Several hunger strikers taking part in a rare sit-in peace protest in Afghanistan’s restive south have been taken to hospital for treatment, officials and protesters said on Saturday.
The weeklong demonstration in Lashkar Gah, which has involved up to several dozen men, women and children, began the day after a car bomb attack rocked the city on March 23, killing at least 13 people and wounding dozens more. Some of the protesters began a hunger strike on Thursday after their demands for a ceasefire between Afghan security forces and the Taliban were not met.
While the sit-in continued, organizers said they had called off the hunger strike on Saturday after the intervention of religious leaders. “Tens of Afghan ulemas came to our protest camp. We have ended our hunger strike conditionally, and we asked the ulema to support or back us in the peace talks,” Iqbal Khaibar, one of the protest organizers told AFP. He said the religious leaders had assured demonstrators that there would be peace talks with the Taliban.
Four hunger strikers were taken to hospital for treatment on Friday night, including two who were “in a terrible condition,” Helmand provincial public health director Aminullah Abed told AFP.
Two men wearing oxygen masks and hooked up to saline drips were seen lying in their hospital beds when an AFP photographer visited on Saturday. “I was unconscious when I was brought to the hospital, otherwise I didn’t want this saline drip,” Qais Hashemi, 27, said. “If they save my life today, tomorrow I will die in a suicide attack.”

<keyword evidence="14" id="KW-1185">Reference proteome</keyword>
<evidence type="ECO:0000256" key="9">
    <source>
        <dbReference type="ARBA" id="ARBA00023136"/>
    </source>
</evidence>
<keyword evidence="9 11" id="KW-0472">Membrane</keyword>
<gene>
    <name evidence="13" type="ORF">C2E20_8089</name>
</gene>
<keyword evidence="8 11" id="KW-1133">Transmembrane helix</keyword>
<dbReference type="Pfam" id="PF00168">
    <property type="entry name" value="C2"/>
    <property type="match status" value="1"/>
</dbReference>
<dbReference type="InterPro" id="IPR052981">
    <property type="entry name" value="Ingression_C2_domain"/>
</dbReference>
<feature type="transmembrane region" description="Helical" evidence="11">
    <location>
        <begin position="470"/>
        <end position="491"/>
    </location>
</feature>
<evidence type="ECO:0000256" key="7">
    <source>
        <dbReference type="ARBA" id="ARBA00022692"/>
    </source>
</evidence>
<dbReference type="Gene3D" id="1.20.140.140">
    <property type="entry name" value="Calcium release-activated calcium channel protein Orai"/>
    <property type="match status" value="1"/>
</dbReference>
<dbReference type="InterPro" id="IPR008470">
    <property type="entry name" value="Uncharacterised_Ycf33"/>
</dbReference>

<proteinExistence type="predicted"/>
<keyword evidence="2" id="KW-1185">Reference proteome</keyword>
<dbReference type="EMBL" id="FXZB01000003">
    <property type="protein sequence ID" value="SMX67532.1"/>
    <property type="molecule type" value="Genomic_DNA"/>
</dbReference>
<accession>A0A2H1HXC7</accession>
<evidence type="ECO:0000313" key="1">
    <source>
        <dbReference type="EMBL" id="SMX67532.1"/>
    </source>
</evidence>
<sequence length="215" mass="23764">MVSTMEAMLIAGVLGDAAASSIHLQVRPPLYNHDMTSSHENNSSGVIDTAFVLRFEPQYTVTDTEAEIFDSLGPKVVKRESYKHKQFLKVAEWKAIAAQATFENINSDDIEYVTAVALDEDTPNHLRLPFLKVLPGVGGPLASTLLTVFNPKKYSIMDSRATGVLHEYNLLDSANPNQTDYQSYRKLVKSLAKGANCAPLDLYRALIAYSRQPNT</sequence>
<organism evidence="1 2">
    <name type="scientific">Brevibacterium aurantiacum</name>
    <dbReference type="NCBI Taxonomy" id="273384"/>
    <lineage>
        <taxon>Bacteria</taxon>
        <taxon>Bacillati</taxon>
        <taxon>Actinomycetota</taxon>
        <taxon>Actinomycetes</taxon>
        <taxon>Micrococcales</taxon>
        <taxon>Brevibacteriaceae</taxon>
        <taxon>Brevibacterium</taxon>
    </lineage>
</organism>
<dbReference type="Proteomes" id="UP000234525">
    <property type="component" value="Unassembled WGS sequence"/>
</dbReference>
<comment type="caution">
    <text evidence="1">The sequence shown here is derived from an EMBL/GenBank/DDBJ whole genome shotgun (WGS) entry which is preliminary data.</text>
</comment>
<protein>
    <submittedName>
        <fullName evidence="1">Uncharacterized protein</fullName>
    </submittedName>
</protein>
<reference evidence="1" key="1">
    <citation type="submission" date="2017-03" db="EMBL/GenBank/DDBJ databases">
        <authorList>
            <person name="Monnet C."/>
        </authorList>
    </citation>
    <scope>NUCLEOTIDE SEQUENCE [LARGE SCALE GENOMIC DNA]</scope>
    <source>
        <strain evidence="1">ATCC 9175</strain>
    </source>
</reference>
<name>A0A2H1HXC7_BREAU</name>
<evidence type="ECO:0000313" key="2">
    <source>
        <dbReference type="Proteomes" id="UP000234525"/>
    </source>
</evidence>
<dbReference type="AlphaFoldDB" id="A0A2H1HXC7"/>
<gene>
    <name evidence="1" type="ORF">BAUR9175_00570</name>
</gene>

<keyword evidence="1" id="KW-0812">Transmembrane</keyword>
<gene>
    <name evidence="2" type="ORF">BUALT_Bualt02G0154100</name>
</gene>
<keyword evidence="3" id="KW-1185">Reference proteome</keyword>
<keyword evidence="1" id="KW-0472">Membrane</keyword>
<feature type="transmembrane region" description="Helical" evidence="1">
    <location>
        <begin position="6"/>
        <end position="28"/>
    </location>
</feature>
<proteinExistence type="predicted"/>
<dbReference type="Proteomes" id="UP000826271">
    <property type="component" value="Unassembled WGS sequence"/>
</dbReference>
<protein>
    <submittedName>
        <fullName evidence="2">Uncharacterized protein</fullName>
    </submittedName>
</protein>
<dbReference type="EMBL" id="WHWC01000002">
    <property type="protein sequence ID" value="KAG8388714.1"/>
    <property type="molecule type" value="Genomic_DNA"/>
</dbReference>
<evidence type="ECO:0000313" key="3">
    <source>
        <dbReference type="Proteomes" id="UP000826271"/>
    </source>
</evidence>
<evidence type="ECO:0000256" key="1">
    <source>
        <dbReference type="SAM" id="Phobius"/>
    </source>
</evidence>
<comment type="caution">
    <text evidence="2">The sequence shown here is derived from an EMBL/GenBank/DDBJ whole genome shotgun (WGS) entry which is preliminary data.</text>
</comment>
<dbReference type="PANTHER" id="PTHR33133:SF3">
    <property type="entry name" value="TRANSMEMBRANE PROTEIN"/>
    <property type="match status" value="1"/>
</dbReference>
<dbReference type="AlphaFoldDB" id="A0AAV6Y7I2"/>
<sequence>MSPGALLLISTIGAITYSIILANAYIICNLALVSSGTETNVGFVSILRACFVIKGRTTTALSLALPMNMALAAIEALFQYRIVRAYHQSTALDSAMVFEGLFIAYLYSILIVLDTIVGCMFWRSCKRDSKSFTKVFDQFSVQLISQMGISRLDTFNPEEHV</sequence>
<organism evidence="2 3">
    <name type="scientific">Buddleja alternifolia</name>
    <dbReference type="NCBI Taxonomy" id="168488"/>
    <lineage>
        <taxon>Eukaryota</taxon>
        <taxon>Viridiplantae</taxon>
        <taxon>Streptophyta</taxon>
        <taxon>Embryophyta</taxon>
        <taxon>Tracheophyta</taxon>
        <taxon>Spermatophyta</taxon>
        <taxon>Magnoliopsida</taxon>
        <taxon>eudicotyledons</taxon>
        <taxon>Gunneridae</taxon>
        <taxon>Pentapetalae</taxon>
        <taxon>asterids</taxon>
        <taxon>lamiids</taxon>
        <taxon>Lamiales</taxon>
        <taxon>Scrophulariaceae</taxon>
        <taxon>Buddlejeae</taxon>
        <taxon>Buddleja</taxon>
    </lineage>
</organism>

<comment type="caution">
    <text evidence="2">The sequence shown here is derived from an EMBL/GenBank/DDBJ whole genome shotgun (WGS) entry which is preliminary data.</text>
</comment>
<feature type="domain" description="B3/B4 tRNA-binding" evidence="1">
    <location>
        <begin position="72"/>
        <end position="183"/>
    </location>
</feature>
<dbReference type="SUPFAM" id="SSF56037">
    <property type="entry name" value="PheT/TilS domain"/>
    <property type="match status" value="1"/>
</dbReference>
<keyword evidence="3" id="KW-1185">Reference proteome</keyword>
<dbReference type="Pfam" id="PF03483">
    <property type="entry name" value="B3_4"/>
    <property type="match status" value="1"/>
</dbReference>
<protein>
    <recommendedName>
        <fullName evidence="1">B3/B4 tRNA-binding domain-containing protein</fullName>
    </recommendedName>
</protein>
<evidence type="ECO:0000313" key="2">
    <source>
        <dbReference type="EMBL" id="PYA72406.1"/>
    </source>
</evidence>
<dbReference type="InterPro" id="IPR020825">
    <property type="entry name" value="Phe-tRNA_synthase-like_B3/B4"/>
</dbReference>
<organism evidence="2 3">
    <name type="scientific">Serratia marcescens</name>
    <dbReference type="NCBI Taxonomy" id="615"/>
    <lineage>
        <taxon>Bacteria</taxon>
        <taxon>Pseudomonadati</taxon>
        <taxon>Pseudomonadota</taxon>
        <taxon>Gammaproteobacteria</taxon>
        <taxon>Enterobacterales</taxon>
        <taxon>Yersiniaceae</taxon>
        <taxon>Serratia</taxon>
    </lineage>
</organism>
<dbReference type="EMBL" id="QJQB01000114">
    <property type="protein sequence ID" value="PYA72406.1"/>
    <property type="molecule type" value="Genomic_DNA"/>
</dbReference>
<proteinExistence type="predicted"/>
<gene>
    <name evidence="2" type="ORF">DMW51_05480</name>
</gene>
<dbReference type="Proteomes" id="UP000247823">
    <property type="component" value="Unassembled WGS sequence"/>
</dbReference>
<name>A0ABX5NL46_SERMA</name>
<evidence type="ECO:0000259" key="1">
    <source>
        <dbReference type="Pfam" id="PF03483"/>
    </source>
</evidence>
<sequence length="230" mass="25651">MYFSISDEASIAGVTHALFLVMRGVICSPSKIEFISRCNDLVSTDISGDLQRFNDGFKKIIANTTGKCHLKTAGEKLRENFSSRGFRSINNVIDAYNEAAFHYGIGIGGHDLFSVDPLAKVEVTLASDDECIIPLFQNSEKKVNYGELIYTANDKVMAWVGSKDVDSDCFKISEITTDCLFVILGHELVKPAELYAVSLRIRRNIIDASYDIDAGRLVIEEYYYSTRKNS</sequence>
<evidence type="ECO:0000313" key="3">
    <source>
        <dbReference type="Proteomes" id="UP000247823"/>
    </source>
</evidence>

At the sit-in protest men and children held signs reading “Without peace it is impossible to live.” The protesters, including civil society activists and relatives of victims killed in violence, had planned to march more than 100 kilometers to Taliban strongholds in the province and try to convince the militants to stop fighting. But the Taliban had told them to take their protest to U.S. military bases—and warned it would not be responsible for their safety.
“Demand that they put an end to the ongoing war and occupation,” the Taliban said in a WhatsApp message to journalists. “If something were to happen then responsibility will be placed squarely on your shoulders because you understand that we are at war.”
The withdrawal of U.S.-led NATO combat troops at the end of 2014 enabled the Taliban to regain control of opium poppy-rich Helmand, which has been the scene of some of the fiercest fighting of the 16-year war. Much of it remains controlled or contested by the militants.
The sit-in protest comes amid growing calls for the Taliban to take up President Ashraf Ghani’s offer last month of peace talks. His proposal received renewed international support at a conference in the Uzbek capital Tashkent on Tuesday. So far the Taliban have not directly responded to the offer.